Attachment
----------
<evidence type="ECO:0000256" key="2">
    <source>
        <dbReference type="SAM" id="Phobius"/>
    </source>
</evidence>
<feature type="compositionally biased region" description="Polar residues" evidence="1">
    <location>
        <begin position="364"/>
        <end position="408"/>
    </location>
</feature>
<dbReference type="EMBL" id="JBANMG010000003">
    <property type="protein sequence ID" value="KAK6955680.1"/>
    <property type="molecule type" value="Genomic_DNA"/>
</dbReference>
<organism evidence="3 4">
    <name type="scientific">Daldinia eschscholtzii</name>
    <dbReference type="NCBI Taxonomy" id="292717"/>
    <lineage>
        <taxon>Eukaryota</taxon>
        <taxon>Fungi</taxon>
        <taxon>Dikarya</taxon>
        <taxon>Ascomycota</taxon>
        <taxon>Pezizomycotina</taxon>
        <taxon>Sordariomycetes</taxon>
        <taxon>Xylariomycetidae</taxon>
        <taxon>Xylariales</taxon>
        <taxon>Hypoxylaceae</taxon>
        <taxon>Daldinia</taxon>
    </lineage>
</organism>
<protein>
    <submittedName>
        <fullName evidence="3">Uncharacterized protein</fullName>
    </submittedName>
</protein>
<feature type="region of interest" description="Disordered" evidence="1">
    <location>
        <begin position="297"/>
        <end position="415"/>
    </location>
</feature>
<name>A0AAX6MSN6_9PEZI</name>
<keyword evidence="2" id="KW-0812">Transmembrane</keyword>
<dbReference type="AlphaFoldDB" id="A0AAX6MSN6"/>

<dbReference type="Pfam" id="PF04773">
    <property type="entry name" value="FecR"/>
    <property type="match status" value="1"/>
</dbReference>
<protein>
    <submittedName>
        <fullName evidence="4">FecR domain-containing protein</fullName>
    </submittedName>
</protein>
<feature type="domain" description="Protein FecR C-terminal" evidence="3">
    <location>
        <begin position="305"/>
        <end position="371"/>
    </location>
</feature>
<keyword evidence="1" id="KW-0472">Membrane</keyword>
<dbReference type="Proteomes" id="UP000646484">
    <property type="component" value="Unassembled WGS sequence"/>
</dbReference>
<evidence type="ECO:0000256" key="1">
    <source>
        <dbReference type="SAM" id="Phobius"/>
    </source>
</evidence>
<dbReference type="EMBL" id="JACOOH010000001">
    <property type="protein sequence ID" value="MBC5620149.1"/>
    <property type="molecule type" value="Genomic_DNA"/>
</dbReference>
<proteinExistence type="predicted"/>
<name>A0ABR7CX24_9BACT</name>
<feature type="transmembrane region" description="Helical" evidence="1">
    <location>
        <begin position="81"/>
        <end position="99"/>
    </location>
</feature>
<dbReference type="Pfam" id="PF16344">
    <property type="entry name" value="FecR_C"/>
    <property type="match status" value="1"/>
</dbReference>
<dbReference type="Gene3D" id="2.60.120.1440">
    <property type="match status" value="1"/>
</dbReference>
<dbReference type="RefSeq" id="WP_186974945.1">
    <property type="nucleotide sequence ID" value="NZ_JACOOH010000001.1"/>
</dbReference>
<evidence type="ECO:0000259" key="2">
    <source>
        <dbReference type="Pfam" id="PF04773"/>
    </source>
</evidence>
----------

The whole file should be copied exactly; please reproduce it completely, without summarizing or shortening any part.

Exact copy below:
<evidence type="ECO:0000256" key="2">
    <source>
        <dbReference type="SAM" id="Phobius"/>
    </source>
</evidence>
<feature type="compositionally biased region" description="Polar residues" evidence="1">
    <location>
        <begin position="364"/>
        <end position="408"/>
    </location>
</feature>
<dbReference type="EMBL" id="JBANMG010000003">
    <property type="protein sequence ID" value="KAK6955680.1"/>
    <property type="molecule type" value="Genomic_DNA"/>
</dbReference>
<organism evidence="3 4">
    <name type="scientific">Daldinia eschscholtzii</name>
    <dbReference type="NCBI Taxonomy" id="292717"/>
    <lineage>
        <taxon>Eukaryota</taxon>
        <taxon>Fungi</taxon>
        <taxon>Dikarya</taxon>
        <taxon>Ascomycota</taxon>
        <taxon>Pezizomycotina</taxon>
        <taxon>Sordariomycetes</taxon>
        <taxon>Xylariomycetidae</taxon>
        <taxon>Xylariales</taxon>
        <taxon>Hypoxylaceae</taxon>
        <taxon>Daldinia</taxon>
    </lineage>
</organism>
<protein>
    <submittedName>
        <fullName evidence="3">Uncharacterized protein</fullName>
    </submittedName>
</protein>
<feature type="region of interest" description="Disordered" evidence="1">
    <location>
        <begin position="297"/>
        <end position="415"/>
    </location>
</feature>
<name>A0AAX6MSN6_9PEZI</name>
<keyword evidence="2" id="KW-0812">Transmembrane</keyword>
<dbReference type="AlphaFoldDB" id="A0AAX6MSN6"/>

<dbReference type="Pfam" id="PF04773">
    <property type="entry name" value="FecR"/>
    <property type="match status" value="1"/>
</dbReference>
<protein>
    <submittedName>
        <fullName evidence="4">FecR domain-containing protein</fullName>
    </submittedName>
</protein>
<feature type="domain" description="Protein FecR C-terminal" evidence="3">
    <location>
        <begin position="305"/>
        <end position="371"/>
    </location>
</feature>
<keyword evidence="1" id="KW-0472">Membrane</keyword>
<dbReference type="Proteomes" id="UP000646484">
    <property type="component" value="Unassembled WGS sequence"/>
</dbReference>
<evidence type="ECO:0000256" key="1">
    <source>
        <dbReference type="SAM" id="Phobius"/>
    </source>
</evidence>
<dbReference type="EMBL" id="JACOOH010000001">
    <property type="protein sequence ID" value="MBC5620149.1"/>
    <property type="molecule type" value="Genomic_DNA"/>
</dbReference>
<proteinExistence type="predicted"/>
<name>A0ABR7CX24_9BACT</name>
<feature type="transmembrane region" description="Helical" evidence="1">
    <location>
        <begin position="81"/>
        <end position="99"/>
    </location>
</feature>
<dbReference type="Pfam" id="PF16344">
    <property type="entry name" value="FecR_C"/>
    <property type="match status" value="1"/>
</dbReference>
<dbReference type="Gene3D" id="2.60.120.1440">
    <property type="match status" value="1"/>
</dbReference>
<dbReference type="RefSeq" id="WP_186974945.1">
    <property type="nucleotide sequence ID" value="NZ_JACOOH010000001.1"/>
</dbReference>
<evidence type="ECO:0000259" key="2">
    <source>
        <dbReference type="Pfam" id="PF04773"/>
    </source>
</evidence>